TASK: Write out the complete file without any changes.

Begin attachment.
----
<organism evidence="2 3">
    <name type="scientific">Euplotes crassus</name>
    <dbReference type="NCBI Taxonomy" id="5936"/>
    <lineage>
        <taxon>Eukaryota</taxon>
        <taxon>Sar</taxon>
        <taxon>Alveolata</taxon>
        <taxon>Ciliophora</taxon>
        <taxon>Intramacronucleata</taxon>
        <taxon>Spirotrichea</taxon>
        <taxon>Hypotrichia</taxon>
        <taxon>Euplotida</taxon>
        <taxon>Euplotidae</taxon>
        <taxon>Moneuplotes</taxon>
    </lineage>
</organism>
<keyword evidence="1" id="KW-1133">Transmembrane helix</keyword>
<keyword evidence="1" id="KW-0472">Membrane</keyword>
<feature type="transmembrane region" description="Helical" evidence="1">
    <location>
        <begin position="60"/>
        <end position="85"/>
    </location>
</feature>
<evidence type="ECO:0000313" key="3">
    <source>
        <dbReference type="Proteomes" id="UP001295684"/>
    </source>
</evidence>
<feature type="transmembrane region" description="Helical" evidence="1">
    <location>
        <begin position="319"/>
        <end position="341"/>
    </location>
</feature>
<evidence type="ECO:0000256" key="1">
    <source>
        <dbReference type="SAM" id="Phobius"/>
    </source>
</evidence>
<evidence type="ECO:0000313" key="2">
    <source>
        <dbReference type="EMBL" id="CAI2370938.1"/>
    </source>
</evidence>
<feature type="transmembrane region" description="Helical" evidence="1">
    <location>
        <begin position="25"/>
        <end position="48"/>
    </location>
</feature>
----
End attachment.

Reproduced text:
<organism evidence="2 3">
    <name type="scientific">Euplotes crassus</name>
    <dbReference type="NCBI Taxonomy" id="5936"/>
    <lineage>
        <taxon>Eukaryota</taxon>
        <taxon>Sar</taxon>
        <taxon>Alveolata</taxon>
        <taxon>Ciliophora</taxon>
        <taxon>Intramacronucleata</taxon>
        <taxon>Spirotrichea</taxon>
        <taxon>Hypotrichia</taxon>
        <taxon>Euplotida</taxon>
        <taxon>Euplotidae</taxon>
        <taxon>Moneuplotes</taxon>
    </lineage>
</organism>
<keyword evidence="1" id="KW-1133">Transmembrane helix</keyword>
<keyword evidence="1" id="KW-0472">Membrane</keyword>
<feature type="transmembrane region" description="Helical" evidence="1">
    <location>
        <begin position="60"/>
        <end position="85"/>
    </location>
</feature>
<evidence type="ECO:0000313" key="3">
    <source>
        <dbReference type="Proteomes" id="UP001295684"/>
    </source>
</evidence>
<feature type="transmembrane region" description="Helical" evidence="1">
    <location>
        <begin position="319"/>
        <end position="341"/>
    </location>
</feature>
<evidence type="ECO:0000256" key="1">
    <source>
        <dbReference type="SAM" id="Phobius"/>
    </source>
</evidence>
<evidence type="ECO:0000313" key="2">
    <source>
        <dbReference type="EMBL" id="CAI2370938.1"/>
    </source>
</evidence>
<feature type="transmembrane region" description="Helical" evidence="1">
    <location>
        <begin position="25"/>
        <end position="48"/>
    </location>
</feature>